From a security view this was expected to happen after Facebook acquired WhatsApp for crazy $19 billion – as I’ve written about here.
A couple of days ago TechCrunch wrote about a vulnerability in WhatsApp encryption that could allow another app to access and read all for a user’s chat conversation with it. Here how it works:
“WhatsApp for Android stores conversations on the phone’s SD card, which is accessible by many other apps on the phone as long as the user gives those apps the permissions they ask for (many apps ask for full access to the phone). This is an infrastructure issue for Android more than a gaping security flaw on the part of WhatsApp. From there, a malicious app could access the WhatsApp conversation database. Savvy users will note that this is hardly a hack but more of a problem with Android’s data sandboxing system.”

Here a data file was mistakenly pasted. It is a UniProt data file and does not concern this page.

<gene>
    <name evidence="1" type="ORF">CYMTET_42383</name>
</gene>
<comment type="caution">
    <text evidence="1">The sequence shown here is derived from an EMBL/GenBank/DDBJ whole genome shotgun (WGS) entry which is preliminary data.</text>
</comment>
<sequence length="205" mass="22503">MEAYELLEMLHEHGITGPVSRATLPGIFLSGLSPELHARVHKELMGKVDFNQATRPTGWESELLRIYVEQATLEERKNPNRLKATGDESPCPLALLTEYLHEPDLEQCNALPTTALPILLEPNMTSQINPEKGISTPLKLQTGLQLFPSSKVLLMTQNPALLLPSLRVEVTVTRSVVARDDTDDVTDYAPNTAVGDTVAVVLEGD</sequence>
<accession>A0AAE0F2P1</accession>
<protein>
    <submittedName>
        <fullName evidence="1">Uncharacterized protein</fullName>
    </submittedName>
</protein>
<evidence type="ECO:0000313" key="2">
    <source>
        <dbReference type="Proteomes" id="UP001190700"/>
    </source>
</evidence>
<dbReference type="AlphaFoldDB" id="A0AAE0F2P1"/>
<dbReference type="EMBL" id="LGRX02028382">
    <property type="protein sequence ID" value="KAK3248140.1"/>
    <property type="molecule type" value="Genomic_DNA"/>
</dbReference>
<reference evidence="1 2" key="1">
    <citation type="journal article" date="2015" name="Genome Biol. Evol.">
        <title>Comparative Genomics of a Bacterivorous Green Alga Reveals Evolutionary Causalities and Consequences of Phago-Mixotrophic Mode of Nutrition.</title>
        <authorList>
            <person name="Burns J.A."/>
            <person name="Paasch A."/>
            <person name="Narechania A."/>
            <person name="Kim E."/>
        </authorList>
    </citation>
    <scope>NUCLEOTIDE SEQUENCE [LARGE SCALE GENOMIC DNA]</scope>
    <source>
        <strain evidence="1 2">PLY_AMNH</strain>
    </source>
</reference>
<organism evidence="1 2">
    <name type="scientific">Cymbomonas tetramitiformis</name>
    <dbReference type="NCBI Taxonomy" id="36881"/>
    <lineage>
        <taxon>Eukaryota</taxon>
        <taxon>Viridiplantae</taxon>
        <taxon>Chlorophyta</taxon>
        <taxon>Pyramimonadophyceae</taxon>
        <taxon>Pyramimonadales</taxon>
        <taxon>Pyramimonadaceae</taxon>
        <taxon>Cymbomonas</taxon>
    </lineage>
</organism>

It’s actually not a proper hack, more an Android weakness, but still hackers are able to access your conversations. Due to this, there has been a lot of attention on messaging and security, and some messaging apps with security (in some way or another) are now showing up – and expected to get traction and attention.
Lastly, Computerworld wrote the other day that encrypted communications is expected to take center stage at Cebit 2014 in Germany. Here’s what they say:
“The first Cebit trade show in the post-Snowden era will focus on security, showing off locally developed bug-proof phones and messaging systems, as well as the ability to protect mobile devices using smartcards.”
Read it here. And this is not the last word on messaging apps and security from the world – or me.